Speaking at a press conference in Baku on 5 August, two deputy chairmen of Yeni Fikir, Said Nuriev and Fikret Faramazoglu, said that Bashirli was offered the $2,000 by representatives of Georgian and Armenian "democratic forces." They said he was drunk at the time, and hypothesized that his drink may have been spiked. They said that the following day, Bashirli returned the money.
Both the official charges against Bashirli and the opposition objections to those charges are based on the incriminating video materials, which show Bashirli sipping cognac in the company of three men and uttering incriminating statements. Specifically, he is said to have agreed to the proposal made by one of the Armenian agents to take advantage of the tense domestic political situation in Azerbaijan, and even open fire at an opposition demonstration.
But Bashirli's lawyer Gambarov told journalists in Baku on 8 August that the video footage was edited, and that Bashirli's words were "taken out of context," zerkalo.az reported on 9 August. Moreover, as several Azerbaijani commentaries have pointed out, Bashirli's drunken pronouncements cannot be conflated with a statement of intent to overthrow the present leadership.
Even more problematic than the content of the videocassette is the way the Azerbaijani authorities allegedly acquired it. As Bashirli's lawyer Gambarov observed on 8 August, "No intelligence service in the world would hand over a videocassette with compromising footage to someone whom it was seeking to co-opt."
In an article titled "Armenian recruitment or planned operation?" the independent online daily zerkalo.az on 6 August similarly asked why the Armenians should have given the cassette to Alimuradov. Are the Armenian special services really so stupid, the daily asked, that they would play into the hands of their Azerbaijani counterparts?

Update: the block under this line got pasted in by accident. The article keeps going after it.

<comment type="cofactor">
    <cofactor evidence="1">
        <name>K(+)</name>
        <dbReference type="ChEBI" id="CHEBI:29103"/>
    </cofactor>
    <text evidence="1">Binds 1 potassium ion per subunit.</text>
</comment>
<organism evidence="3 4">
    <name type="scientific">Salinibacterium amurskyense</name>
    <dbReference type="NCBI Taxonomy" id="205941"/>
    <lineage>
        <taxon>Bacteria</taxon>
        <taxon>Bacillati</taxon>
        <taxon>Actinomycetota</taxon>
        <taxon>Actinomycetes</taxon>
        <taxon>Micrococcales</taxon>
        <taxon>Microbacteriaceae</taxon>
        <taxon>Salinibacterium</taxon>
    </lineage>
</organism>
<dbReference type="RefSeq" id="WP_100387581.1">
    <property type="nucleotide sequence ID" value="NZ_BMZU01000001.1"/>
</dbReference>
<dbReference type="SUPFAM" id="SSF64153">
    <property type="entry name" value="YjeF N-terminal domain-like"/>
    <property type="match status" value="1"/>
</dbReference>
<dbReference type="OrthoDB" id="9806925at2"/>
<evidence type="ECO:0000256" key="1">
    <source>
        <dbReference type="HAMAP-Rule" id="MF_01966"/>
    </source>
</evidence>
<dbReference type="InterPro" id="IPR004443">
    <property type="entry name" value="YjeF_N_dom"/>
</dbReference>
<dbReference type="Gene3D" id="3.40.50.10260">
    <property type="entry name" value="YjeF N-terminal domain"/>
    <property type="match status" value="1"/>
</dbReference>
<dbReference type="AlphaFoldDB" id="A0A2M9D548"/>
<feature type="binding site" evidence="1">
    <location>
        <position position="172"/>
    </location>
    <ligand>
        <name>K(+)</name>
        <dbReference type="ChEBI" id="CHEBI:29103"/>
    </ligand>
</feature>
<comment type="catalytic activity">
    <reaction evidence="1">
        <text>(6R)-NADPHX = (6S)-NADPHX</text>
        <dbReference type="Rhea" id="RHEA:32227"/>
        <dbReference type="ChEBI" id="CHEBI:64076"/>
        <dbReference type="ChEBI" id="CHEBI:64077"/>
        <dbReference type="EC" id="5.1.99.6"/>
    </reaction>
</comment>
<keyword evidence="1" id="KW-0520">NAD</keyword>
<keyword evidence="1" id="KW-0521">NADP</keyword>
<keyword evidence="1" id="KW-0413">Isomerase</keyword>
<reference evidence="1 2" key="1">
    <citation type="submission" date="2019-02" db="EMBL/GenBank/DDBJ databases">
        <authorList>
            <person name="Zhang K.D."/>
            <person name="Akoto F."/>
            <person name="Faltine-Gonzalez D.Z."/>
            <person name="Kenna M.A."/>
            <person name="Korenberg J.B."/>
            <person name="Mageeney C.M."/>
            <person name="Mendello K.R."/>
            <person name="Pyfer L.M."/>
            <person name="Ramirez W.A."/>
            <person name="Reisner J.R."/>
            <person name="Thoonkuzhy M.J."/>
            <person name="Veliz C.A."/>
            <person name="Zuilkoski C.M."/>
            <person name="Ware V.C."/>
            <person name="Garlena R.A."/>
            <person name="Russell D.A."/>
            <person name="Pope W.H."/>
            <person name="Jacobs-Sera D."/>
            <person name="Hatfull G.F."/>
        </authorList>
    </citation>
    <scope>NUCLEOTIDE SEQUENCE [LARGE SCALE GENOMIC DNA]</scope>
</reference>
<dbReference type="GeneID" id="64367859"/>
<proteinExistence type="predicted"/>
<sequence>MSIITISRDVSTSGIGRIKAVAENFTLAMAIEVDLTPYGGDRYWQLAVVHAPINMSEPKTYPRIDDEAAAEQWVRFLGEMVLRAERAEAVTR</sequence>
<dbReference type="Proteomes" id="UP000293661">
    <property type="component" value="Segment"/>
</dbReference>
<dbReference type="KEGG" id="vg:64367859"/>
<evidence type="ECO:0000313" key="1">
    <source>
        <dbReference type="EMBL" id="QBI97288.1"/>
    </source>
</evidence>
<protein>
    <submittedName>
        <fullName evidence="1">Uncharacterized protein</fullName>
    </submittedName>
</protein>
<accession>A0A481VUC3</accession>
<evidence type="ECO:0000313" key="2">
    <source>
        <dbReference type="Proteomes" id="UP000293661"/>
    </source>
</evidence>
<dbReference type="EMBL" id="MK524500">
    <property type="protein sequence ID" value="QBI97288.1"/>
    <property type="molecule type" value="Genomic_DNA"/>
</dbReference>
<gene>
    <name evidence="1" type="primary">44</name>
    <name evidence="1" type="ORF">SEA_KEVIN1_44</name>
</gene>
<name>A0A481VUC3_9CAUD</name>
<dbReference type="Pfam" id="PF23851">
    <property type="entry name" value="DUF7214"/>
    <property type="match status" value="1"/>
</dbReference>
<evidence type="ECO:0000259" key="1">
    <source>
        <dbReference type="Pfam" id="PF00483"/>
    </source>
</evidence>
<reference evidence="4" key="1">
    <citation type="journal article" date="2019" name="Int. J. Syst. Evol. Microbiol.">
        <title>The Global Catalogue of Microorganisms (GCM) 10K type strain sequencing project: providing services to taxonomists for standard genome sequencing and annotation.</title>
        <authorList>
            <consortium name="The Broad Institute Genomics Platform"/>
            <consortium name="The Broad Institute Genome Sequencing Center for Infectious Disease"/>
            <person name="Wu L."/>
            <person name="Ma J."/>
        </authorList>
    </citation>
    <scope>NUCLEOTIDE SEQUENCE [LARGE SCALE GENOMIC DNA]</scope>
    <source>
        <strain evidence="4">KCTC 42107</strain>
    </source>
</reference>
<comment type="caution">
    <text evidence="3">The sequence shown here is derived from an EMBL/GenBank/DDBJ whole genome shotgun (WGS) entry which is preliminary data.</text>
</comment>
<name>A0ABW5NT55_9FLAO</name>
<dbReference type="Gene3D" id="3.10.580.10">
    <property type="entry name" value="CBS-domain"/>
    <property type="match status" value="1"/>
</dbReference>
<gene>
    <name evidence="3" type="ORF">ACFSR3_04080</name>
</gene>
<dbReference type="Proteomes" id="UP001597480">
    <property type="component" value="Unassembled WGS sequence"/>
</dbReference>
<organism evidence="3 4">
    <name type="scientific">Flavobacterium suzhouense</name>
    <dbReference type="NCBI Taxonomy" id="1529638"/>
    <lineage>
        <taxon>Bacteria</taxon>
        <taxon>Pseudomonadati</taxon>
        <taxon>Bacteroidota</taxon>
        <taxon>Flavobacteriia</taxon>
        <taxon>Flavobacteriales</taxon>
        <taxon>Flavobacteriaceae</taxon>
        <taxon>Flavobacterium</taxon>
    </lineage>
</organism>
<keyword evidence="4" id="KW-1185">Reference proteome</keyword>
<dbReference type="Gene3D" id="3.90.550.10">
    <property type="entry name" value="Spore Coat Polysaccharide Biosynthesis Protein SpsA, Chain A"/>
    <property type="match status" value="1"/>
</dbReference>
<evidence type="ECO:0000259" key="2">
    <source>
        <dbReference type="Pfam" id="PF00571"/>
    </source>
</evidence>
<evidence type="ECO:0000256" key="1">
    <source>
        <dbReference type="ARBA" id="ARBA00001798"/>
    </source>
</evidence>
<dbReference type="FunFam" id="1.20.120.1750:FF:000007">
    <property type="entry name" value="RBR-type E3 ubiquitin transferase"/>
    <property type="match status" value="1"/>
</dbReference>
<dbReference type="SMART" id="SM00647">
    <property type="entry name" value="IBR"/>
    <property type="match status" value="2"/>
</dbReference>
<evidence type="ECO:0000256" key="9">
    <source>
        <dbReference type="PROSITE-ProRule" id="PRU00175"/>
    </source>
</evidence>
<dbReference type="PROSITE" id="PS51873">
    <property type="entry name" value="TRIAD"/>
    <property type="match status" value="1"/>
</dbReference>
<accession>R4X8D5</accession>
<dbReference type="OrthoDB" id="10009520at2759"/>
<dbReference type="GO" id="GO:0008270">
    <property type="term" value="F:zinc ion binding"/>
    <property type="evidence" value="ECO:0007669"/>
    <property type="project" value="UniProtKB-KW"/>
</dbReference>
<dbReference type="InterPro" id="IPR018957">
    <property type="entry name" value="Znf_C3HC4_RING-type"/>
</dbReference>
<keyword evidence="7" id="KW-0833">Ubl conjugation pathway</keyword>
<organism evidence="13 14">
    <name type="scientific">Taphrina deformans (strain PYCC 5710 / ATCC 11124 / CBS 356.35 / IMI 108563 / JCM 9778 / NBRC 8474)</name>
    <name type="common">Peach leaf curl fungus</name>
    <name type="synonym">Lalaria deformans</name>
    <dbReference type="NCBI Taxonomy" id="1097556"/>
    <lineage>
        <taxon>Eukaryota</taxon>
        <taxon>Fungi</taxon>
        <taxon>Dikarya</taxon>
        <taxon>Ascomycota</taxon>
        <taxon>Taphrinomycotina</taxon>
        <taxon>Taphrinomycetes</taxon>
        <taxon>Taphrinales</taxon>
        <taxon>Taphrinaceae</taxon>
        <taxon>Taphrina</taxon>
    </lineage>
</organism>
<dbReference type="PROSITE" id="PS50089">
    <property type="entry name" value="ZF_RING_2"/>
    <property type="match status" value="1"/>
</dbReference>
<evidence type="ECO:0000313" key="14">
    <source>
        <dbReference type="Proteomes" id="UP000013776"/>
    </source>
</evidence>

The daily further noted that the Azerbaijani Prosecutor-General's Office acted unprofessionally in immediately making public the contents of the cassette, rather than handing it to the National Security Ministry to permit it to try to identify, and obtain more watertight evidence against, the purported Armenian agents. Zerkalo.az went to far as to suggest that the case against Bashirli was fabricated by the Azerbaijani authorities. But Akhmedoglu dismissed that possibility, telling day.az on 6 August that "I do not think that the Azerbaijani authorities are powerful enough to try to manipulate the Armenian special services or certain Georgian circles."
Pending the emergence of new evidence, it is impossible at this juncture to determine with any certainty which of the above hypotheses is correct. But if, as Bashirli's supporters claim, the case against him was fabricated in Baku, then the question arises: by whom, and to what end? Was it simply a bid to discredit Kerimli and his party in the run-up to the 6 November ballot, or even to trigger widespread unrest that could be adduced for postponing that ballot?